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Personal Injury

State Court of Appeals Rules Plaintiffs Not Required to Give Medical Reports in Lead-Based Paint Case

September 1, 2014 | Michael Barasch

In the case of Hamilton v. Miller this summer, the New York Court of Appeals ruled that plaintiffs in the case did not have to produce medical reports that established causation for their conditions prior to medical exams by the defendants.

This case centered on injuries suffered from the plaintiffs’ exposure to lead-based paint as children. These plaintiffs consolidated their cases to seek damages against former landlords, with each plaintiff listing several dozen injuries they sustained, which they claimed were caused by the alleged lead-based paint exposure.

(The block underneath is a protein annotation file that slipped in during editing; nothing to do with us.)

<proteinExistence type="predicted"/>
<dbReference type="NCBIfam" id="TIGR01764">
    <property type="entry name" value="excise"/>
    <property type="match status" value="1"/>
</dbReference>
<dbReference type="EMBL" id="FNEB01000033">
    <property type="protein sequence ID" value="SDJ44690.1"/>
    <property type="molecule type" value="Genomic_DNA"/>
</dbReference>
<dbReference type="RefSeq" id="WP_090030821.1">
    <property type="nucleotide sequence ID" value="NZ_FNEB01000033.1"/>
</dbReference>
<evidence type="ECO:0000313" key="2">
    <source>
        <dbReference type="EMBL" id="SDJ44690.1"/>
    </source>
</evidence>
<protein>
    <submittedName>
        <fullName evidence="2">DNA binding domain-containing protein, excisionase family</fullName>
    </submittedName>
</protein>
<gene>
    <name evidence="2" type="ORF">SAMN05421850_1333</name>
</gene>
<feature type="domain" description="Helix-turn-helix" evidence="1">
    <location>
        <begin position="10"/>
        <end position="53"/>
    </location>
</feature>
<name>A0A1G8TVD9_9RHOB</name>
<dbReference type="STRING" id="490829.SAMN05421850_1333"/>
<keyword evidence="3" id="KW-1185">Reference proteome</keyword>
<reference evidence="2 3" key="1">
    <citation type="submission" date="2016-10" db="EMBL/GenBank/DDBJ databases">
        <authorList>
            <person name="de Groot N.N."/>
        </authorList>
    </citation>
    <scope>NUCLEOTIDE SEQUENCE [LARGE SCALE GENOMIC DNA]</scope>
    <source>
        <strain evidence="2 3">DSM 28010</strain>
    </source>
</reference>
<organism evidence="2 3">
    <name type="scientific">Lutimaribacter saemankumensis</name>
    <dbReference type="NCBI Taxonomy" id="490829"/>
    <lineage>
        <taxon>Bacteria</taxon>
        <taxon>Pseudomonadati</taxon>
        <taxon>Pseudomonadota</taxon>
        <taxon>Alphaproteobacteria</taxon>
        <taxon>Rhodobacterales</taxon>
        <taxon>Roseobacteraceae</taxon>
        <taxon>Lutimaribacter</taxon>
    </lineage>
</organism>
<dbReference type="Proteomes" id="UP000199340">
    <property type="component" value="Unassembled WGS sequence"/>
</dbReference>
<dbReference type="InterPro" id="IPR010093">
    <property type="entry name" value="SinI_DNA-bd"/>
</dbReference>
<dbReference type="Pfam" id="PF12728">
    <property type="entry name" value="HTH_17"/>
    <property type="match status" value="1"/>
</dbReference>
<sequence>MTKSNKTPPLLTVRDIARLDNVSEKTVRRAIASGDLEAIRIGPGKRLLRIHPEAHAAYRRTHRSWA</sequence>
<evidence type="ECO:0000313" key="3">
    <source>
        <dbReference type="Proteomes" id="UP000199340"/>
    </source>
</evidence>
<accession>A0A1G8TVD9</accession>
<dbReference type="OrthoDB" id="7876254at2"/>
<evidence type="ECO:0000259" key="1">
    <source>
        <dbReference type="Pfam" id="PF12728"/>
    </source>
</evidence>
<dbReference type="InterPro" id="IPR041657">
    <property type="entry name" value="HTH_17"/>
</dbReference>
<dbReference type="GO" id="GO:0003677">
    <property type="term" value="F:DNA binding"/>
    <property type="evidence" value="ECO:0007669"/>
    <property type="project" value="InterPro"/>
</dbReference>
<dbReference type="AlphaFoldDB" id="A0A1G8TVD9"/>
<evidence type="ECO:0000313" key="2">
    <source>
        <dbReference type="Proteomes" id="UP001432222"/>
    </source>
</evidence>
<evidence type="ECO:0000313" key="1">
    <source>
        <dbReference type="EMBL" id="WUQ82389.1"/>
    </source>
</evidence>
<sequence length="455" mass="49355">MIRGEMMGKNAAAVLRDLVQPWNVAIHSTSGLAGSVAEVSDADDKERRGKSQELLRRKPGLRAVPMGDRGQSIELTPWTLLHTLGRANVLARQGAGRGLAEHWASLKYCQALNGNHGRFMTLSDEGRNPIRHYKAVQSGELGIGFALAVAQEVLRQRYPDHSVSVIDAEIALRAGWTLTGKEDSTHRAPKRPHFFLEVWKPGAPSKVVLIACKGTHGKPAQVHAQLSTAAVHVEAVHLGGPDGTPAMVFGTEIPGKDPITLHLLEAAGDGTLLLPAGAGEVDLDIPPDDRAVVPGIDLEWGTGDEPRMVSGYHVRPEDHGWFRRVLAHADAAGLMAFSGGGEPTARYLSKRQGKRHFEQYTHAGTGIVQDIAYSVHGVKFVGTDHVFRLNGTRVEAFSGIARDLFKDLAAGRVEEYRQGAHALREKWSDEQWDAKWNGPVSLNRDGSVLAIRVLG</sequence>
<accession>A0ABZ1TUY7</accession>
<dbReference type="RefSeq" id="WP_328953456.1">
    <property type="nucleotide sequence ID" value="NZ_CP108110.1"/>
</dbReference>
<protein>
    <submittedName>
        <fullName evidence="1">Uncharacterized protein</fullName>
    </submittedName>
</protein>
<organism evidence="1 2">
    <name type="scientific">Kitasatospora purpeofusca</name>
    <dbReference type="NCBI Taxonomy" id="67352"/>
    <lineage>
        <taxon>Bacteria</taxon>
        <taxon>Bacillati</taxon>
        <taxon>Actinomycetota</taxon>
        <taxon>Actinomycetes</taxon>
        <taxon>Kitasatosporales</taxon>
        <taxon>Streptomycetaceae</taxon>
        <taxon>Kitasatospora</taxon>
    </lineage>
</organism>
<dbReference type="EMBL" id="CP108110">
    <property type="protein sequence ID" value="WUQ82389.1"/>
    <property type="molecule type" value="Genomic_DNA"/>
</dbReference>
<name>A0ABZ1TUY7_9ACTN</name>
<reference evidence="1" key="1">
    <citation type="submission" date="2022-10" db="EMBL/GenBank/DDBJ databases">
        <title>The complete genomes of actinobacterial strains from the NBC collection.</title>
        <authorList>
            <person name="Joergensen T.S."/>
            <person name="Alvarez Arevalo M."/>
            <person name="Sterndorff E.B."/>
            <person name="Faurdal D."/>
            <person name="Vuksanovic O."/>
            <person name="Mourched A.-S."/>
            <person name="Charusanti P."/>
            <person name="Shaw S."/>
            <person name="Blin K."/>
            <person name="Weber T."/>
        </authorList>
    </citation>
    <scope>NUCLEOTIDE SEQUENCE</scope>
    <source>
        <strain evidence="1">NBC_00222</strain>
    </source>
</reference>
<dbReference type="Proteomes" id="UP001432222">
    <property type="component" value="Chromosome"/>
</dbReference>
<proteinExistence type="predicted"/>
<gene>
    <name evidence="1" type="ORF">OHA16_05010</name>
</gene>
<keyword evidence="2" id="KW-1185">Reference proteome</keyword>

The major issue at stake was that the medical records provided by the plaintiffs did not substantiate every single injury they alleged, and also did not provide a causal link to lead exposure. The defendants argued that the plaintiffs needed to be able to establish causation, with the Supreme Court ruling that plaintiffs must provide medical evidence for every injury and its respective cause. The Appeals Court, however, ruled that plaintiffs in these cases should not be required to produce reports that causally relate their injuries to lead exposure because of the large amount of time that passes before the effects of lead exposure truly begin to show themselves.

This case reflects an important new precedent for lead-based paint injury cases that will continue to be the standard for decision making long into the future.

If you or a loved one has suffered injuries from what you believe to be exposure to lead-based paint, contact the team of experienced New York personal injury attorneys at [ln::firm_name].

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